Thrapston fire crew helps save stricken man

John Lynch, Maurice Lynch, Mark Freeman, crew manager Bob Johnson, Simon Reedshaw and Liam Lynch

John Lynch, Maurice Lynch, Mark Freeman, crew manager Bob Johnson, Simon Reedshaw and Liam Lynch

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A part-time fire crew put their new training into practice as they went to the aid of a man who collapsed in Thrapston.

The man, a construction worker, suffered a serious heart attack while working on an embankment outside the Primark DHL depot in the town.

The retained six-man fire crew, who are based at the station on High Street, Thrapston, rushed to his aid with their defibrilator, which was only installed in the summer.

They reacted so quickly that paramedics say the firemen saved the man’s life, who was then taken by ambulance to Kettering General Hospital.

The crew in Thrapston is one of 12 in Northamptonshire to have been designated as co-responders by the East Midlands Ambulance Service (EMAS).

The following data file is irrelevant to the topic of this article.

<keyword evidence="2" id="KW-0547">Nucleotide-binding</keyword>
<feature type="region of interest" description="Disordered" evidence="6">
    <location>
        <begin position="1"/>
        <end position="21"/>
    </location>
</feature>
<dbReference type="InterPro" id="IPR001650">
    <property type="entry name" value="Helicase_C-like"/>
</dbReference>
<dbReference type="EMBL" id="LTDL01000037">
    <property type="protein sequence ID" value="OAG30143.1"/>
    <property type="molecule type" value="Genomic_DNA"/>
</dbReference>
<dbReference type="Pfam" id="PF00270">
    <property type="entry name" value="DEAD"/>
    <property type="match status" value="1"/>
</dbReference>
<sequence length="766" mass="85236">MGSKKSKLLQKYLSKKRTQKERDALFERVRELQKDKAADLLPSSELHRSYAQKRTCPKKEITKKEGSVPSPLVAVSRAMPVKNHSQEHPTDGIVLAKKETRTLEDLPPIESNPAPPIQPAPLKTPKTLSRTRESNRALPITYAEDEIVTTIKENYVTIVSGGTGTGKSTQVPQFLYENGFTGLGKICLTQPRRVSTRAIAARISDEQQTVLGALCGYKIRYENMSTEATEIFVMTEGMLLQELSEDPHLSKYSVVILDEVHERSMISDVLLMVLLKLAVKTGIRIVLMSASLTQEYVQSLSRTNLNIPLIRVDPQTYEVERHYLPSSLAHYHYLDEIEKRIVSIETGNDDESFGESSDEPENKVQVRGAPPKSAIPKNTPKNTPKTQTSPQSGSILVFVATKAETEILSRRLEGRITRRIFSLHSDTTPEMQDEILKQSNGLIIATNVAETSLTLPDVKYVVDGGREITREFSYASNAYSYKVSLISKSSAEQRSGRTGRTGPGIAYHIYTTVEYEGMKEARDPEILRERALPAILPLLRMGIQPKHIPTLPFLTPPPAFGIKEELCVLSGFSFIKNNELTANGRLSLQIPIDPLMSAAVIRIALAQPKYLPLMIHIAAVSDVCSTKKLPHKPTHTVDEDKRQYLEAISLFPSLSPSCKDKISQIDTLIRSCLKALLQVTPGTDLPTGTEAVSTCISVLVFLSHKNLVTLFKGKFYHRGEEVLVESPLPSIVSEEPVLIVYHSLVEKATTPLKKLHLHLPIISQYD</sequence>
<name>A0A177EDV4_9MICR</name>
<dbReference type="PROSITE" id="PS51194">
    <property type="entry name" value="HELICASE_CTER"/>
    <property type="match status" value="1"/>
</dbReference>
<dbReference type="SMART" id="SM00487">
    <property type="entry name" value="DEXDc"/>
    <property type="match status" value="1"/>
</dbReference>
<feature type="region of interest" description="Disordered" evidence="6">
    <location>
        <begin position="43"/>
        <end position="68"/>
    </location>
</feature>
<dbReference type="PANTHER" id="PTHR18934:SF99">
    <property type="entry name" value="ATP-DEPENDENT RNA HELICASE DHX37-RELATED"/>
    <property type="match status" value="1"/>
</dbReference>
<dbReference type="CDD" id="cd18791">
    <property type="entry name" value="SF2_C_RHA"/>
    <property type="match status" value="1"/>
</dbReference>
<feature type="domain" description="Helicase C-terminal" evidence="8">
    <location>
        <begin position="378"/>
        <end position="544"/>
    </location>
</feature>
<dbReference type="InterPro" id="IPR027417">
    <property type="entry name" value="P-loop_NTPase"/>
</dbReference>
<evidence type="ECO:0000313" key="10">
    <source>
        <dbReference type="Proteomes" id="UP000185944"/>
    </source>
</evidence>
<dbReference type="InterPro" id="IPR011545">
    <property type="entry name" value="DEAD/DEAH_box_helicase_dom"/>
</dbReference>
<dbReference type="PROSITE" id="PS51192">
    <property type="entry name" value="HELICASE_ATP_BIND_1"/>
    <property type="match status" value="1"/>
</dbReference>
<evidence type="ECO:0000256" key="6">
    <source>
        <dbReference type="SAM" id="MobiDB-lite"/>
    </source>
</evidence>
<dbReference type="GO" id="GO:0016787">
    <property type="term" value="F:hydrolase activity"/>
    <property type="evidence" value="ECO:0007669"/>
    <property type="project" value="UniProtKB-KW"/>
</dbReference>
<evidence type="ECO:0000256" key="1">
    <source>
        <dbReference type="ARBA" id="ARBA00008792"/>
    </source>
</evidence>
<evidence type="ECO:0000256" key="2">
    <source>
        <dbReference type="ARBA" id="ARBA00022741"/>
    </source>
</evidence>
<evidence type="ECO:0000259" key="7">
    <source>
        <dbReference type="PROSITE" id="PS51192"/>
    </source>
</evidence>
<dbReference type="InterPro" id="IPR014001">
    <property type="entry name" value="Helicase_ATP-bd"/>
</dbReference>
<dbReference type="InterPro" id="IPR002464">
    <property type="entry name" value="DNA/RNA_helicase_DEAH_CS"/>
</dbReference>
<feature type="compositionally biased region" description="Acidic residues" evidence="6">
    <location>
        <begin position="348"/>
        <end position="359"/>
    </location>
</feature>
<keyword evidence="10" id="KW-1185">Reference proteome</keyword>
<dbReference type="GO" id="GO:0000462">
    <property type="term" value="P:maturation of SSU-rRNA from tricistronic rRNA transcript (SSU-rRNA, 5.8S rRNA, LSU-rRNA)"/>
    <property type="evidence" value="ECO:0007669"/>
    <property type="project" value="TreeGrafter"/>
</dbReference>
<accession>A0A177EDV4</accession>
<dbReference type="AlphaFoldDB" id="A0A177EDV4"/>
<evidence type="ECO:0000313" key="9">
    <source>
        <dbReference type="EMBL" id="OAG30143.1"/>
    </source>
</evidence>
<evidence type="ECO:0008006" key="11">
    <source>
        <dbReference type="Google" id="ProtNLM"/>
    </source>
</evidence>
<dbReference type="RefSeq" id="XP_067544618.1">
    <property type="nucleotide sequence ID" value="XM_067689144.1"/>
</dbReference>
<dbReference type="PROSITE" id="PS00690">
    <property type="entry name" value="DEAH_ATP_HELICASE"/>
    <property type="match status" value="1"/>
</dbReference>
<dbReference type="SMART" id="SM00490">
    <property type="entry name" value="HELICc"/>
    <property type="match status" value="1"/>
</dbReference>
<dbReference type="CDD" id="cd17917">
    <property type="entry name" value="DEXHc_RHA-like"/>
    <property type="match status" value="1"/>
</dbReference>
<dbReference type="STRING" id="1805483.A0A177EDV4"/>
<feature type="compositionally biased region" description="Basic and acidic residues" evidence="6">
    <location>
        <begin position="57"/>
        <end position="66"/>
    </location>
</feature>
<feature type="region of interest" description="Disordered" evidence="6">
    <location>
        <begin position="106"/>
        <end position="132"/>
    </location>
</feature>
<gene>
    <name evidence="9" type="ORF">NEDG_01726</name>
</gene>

It means they are the first to respond to emergency calls when they are able to attend quicker than EMAS.

Bob Johnson, the crew manager at Thrapston, said that although they had used the defibrilator before, the incident on Friday, September 21, was the first time medical staff had been in touch to confirm to his team that their actions had saved a life.

Mr Johnson said: “We were turned to as the co-responding crew. We carried him down the bank and we did CPR on him.

“We were there for some time, perhaps 15 or 20 minutes before the ambulance service arrived.”

He added: “We heard from the paramedics to say we had done an excellent job. His company also rang us up to thank us for all our help.”

Mick Conlon, service delivery manager at Northamptonshire Fire and Rescue Service, praised the crew’s response.

He said: “We can see first-hand how much this means to those who are in need of our help.”

Doctors have said the man, who is not local, has made a good recovery and should be able to return to work soon.

Mark Gregory, EMAS delivery manager and a paramedic, said co-responders played a crucial role in life-saving.

“Being able to do CPR more than doubles the chance of survival when someone goes into cardiac arrest,” he said.

“We are grateful to all our co-responders for the support they give to their local community and our service.”